Micro-Cap Market Report: September 2, 2013 – As we warned at the start of the month, August is usually unkind to the bulls and that is exactly how the just completed month played. August 2013 was the worst month for stocks since May 2012. Micro-caps, small-caps and big-caps all suffered. For the week, the S&P 500 lost 1.9 percent while the Dow Jones Industrial lost about 1.4 percent. It was also the Dow’s worst monthly performance since May 2012 with just one of the index’s 30 stocks finishing higher on the month. The Nasdaq Composite lost nearly two percent last week.
Mixed economic data and fears over a U.S. strike against Syria were among the catalysts that dragged stocks lower last week. And of course the Federal Reserve loomed large as speculation has intensified that the central bank will move to taper its asset-buying program as soon as September. That could hinder near-term upside because September is historically the worst month of the year for stocks and traders usually need no other reason to sell during the nine month of the year, let alone Fed tapering.
Micro-caps give back some of their hard-earned gains
Amid a week of reduced risk appetite, it was not surprising to see micro-caps struggle a bit. The iShares Russell Microcap (NYSE: IWC) lost nearly 2.3 percent while the Guggenheim Wilshire Micro-Cap ETF (NYSE: WMCR) fell 1.8 percent.
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In economic news, single family home prices in 20 U.S. metropolitan areas rose 0.9% in June after a 1% May increase, according to the S&P/Case-Shiller Home Price Index. Las Vegas and San Francisco led the gains, but 13 of 20 cities saw gains in prices slow on a month-over-month basis.
The Conference Board’s index of consumer sentiment rose to 81.5 this month from 81 in July. Economists expected a reading of 79. The Conference Board’s measure of economic expectations for the next six months rose to 88.7 from 86.
On Wednesday, the National Association of Realtors said that its pending sales index fell for July 1.3% from June. That is the second straight monthly drop. The pending home sales index was 109.5 last month. A reading of 100 is considered average or normal.
On Thursday, the U.S. Commerce Department said U.S. GDP grew 2.5% in the second quarter, well above the initial reading that showed growth of 1.7%. Economists expected the revision to show growth of 2.2%. Consumer spending grew 1.8% after rising 2.3% in the first quarter.
The Labor Department said initial claims for jobless benefits fell by 6,000 to 331,000 last week. Economists expected first-time claims to come in at 332,000.The less volatile four-week moving average rose by 750 to 331,250.
That amounts to a pretty good batch of data points, particularly the GDP and jobless claims. Unfortunately, in the perverse world of quantitative easing, good economic news is not always good for stocks as it is now apparent that the Fed has the wiggle room to imminently taper.
It was a sea of RED across the board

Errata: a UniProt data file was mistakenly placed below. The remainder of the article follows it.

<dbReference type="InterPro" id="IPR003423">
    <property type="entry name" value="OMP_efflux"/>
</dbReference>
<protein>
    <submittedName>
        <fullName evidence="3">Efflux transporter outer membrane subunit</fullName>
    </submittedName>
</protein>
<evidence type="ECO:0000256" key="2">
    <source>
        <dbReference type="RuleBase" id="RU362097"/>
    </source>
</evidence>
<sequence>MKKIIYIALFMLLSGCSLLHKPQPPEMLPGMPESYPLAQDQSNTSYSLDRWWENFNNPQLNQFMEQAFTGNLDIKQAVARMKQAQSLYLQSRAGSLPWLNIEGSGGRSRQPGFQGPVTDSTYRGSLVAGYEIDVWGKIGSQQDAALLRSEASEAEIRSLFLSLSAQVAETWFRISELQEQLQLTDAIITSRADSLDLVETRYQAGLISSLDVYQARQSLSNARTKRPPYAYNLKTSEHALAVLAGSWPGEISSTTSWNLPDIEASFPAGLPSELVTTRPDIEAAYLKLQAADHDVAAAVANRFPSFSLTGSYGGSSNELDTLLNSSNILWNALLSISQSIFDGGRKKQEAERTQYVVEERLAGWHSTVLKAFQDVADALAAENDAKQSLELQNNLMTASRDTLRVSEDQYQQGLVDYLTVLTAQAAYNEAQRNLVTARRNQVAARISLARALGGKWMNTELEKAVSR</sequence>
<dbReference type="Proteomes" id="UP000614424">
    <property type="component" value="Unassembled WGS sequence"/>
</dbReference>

Every sector was down… and it’s not really hard to figure out why. Egypt, Syria, Fed Tapering, Japan, emerging market uncertainty to name a few… a fitting end to a summer that limped thru to September.
CNBC as reported on Yahoo had a laundry list of reasons why summer barely held its own… which all in all, may not have been a bad result for the summer doldrums when you consider the following:
1) the Federal Reserve’s announcement that it would likely begin tapering its bond buying program, and end it completely by mid-2014;
4) a slow descent into chaos in the Middle East, thanks to Egypt and Syria;
5) some signs that economic growth was resuming in China after a summer of uncertainty and multi-year lows in the Chinese stock market;
6) Detroit filing for bankruptcy;
7) economic news that has been choppy at best , with early indications that second half growth will not be as strong as expected;
8) record earnings with no revenue growth.
As Bob Pisani reported: “Disappointed? Not me. That’s not bad, considering it [the market] was up almost 15 percent going into Memorial Day already. Heck, I think being flat is a victory considering all the things markets have had to absorb.”
Gold was up a tad… +$0.40 to close at $1,396.10
Oil stopped its decline… prices closed Friday at $107.65 (+ $1.23 for the week). Middle East tensions moderated a bit.
The US Dollar was up…slightly: + $0.0091 for the week to close at 0.7564 euros.
Bonds continued a move back toward the $100 level: The 10-year bond gained $0.59 to close at $97.86 and the 30-year bond gained $2.25 to close at $99.13.
The Bottom Line for Stocks
Although the week ahead is just a four-day week, it promises to be long on excitement with the August jobs report due out Friday. Deutsche Bank economists said that if the payrolls figure exceeds 190,000 and the unemployment rate falls to 7.3 percent, they expect the Fed will start cutting bond purchases, according to Reuters.
That could lead to a rise in the U.S. dollar, which would likely pressure micro-caps gold and silver miners. The ensuing rise in interest rates would likely pressure some micro-cap financials, utilities and telecom names. That takes us back to the familiar theme of health and discretionary names looking like the most attractive members of the micro-cap lot at the moment.
Research and Editorial Staff
Mike Casson, Executive Editor